The slide into deflation is a sharp reversal from the revised 0.3% increase recorded in January.
It is the first fall in inflation since September when it shrank by 0.1%, according to Eurostat.
Energy drove the decline, with prices down 8% in February compared to a 5.4% slide in January.
The dismal figures have dashed hopes that ECB efforts to boost prices were working. That raises the chance of the bank announcing further stimulus measures next month.
It has already announced a cut to its bank deposit rate, which remains in negative territory.
ECB chief Mario Draghi insisted earlier this month the policies were working.
Analysis: Andrew Walker, economics correspondent
It’s not the first time the eurozone inflation had slid below zero, and once again the price falls are driven by lower energy costs. But the weakness is widespread.
The breakdown from the EU’s statistical agency (not a very detailed one) shows every category having lower inflation than in the previous month. The highest, for services, is just 1%, which is well short of the European Central Bank’s target of below but close to 2%.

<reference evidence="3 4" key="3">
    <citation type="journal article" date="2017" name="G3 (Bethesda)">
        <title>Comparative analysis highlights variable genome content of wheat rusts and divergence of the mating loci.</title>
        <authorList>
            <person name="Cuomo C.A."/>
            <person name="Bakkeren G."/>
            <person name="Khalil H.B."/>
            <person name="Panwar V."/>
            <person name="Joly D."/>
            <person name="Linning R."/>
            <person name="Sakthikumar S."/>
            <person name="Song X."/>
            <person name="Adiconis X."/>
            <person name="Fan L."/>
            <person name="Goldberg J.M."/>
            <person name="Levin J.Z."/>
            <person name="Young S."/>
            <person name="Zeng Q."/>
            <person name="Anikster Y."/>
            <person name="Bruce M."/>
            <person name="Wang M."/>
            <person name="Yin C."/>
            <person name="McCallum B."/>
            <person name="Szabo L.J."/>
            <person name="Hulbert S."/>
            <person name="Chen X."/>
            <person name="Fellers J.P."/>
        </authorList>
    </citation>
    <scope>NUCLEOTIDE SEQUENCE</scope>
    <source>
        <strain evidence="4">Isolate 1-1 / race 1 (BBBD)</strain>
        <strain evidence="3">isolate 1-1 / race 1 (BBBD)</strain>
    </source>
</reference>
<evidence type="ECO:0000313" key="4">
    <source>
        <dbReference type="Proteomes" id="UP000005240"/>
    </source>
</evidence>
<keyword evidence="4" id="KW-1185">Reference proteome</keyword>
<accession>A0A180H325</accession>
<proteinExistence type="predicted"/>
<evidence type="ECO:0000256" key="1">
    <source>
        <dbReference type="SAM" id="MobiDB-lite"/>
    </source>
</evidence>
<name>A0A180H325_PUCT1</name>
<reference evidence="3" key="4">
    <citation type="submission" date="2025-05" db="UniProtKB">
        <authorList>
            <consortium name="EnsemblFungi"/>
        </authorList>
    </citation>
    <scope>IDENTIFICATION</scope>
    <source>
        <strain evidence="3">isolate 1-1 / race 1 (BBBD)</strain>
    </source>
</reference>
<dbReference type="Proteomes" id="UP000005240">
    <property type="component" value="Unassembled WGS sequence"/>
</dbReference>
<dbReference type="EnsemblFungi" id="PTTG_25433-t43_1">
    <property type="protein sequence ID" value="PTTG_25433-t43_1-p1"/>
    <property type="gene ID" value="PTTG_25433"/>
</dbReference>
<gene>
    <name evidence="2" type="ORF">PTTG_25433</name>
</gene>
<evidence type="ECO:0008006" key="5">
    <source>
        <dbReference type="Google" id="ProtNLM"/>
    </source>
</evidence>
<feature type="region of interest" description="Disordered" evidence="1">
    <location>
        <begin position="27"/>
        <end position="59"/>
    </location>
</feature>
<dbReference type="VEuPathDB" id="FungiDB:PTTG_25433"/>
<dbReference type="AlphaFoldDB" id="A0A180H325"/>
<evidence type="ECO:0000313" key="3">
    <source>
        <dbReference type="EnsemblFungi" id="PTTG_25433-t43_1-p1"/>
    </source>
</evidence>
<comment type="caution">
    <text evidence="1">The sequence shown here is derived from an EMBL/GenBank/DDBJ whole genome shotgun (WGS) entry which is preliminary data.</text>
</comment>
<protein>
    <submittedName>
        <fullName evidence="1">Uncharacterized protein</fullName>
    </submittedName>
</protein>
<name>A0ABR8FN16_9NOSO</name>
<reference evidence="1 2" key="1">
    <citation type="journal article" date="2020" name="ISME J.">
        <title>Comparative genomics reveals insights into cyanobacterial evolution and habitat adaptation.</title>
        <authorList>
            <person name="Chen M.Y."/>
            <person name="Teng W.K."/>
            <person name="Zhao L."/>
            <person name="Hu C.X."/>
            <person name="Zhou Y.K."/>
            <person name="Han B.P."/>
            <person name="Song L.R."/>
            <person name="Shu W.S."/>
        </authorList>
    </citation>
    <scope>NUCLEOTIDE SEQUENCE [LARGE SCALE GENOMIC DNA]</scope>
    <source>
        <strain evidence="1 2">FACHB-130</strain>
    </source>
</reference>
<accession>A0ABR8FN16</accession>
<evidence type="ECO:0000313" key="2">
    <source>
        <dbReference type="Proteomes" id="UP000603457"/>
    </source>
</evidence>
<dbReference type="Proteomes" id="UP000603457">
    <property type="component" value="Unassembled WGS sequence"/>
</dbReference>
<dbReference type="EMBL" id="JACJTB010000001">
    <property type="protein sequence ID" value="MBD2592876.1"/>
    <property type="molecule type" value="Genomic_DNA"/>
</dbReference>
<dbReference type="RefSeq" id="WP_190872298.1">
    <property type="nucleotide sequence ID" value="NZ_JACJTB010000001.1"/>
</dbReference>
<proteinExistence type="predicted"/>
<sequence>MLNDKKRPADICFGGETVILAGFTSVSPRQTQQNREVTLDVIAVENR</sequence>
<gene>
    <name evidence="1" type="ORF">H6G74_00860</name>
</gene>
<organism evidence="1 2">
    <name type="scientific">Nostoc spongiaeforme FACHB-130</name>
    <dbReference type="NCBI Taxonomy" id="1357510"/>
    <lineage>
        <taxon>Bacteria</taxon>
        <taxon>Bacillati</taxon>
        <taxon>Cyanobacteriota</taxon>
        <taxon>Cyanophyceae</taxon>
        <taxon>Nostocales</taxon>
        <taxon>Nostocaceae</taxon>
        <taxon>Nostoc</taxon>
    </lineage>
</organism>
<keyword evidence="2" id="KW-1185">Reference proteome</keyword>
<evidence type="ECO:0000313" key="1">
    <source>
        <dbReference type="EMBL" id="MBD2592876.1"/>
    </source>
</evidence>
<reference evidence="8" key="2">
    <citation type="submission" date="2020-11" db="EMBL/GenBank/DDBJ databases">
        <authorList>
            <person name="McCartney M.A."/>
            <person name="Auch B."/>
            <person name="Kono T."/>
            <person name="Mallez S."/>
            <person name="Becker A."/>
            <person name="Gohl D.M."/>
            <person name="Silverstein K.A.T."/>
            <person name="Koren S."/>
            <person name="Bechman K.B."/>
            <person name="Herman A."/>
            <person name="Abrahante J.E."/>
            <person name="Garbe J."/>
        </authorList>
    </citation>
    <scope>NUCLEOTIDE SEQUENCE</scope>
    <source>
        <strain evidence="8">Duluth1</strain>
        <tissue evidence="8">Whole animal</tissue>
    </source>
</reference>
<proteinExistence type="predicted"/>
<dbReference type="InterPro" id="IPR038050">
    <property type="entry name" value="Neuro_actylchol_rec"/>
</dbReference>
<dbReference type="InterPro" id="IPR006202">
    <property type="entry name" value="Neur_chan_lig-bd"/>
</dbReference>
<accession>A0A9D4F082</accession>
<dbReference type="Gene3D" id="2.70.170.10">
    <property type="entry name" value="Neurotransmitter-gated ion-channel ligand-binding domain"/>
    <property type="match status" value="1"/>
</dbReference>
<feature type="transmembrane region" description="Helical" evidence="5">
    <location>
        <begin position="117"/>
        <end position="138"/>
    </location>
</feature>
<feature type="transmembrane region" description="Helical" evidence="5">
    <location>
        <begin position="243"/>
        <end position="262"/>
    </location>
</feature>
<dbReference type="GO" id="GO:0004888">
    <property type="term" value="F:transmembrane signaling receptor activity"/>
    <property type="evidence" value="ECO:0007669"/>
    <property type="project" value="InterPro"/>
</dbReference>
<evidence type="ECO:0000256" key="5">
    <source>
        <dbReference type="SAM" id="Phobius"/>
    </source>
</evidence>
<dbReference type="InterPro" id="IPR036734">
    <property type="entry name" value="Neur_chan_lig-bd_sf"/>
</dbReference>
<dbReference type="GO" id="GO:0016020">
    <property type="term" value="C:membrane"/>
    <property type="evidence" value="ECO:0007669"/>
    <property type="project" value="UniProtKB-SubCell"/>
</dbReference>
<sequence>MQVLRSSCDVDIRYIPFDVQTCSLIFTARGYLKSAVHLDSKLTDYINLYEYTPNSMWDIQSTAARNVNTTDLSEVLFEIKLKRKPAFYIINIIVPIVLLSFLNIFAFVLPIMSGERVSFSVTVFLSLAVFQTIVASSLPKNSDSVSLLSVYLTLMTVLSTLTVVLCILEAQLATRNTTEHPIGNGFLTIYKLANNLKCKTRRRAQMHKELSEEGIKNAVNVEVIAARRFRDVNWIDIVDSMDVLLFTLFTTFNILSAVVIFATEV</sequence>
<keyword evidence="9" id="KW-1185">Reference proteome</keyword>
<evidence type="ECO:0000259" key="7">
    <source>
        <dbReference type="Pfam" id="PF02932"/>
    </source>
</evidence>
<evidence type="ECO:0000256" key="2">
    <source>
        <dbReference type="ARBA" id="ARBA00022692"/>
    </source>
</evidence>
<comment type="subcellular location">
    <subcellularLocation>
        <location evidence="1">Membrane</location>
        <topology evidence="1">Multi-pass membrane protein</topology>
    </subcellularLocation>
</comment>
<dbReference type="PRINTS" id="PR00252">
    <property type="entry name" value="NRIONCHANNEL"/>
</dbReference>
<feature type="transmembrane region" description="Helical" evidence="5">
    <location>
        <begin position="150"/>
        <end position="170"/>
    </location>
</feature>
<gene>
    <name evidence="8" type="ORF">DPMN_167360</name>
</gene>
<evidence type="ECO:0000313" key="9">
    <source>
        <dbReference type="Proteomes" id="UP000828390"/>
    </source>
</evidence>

The ECB has already decided to review its policy next week. The deflation news adds to the chances that the review will lead to more action to get inflation back up (yes, up) towards the target.
That means some combination of more quantitative easing – buying financial assets with newly created money – or taking some of the ECB’s interest rates even further below zero.
Nordea economist Holger Sandte said: “Deflation would be a disaster for the euro area as the burden of high debt would increase. Therefore, the ECB will continue easing monetary policy significantly.
“But no matter what the ECB decides to do on 10 March, inflation is likely to hover around zero during the next few months before it picks up – if oil prices behave well.”
Economic sentiment across the eurozone deteriorated more than expected in February, according to research by the European Commission.
The Group of 20 (G20) finance ministers and central bankers agreed on Saturday to use “all policy tools, monetary, fiscal and structural – individually and collectively” to renew growth.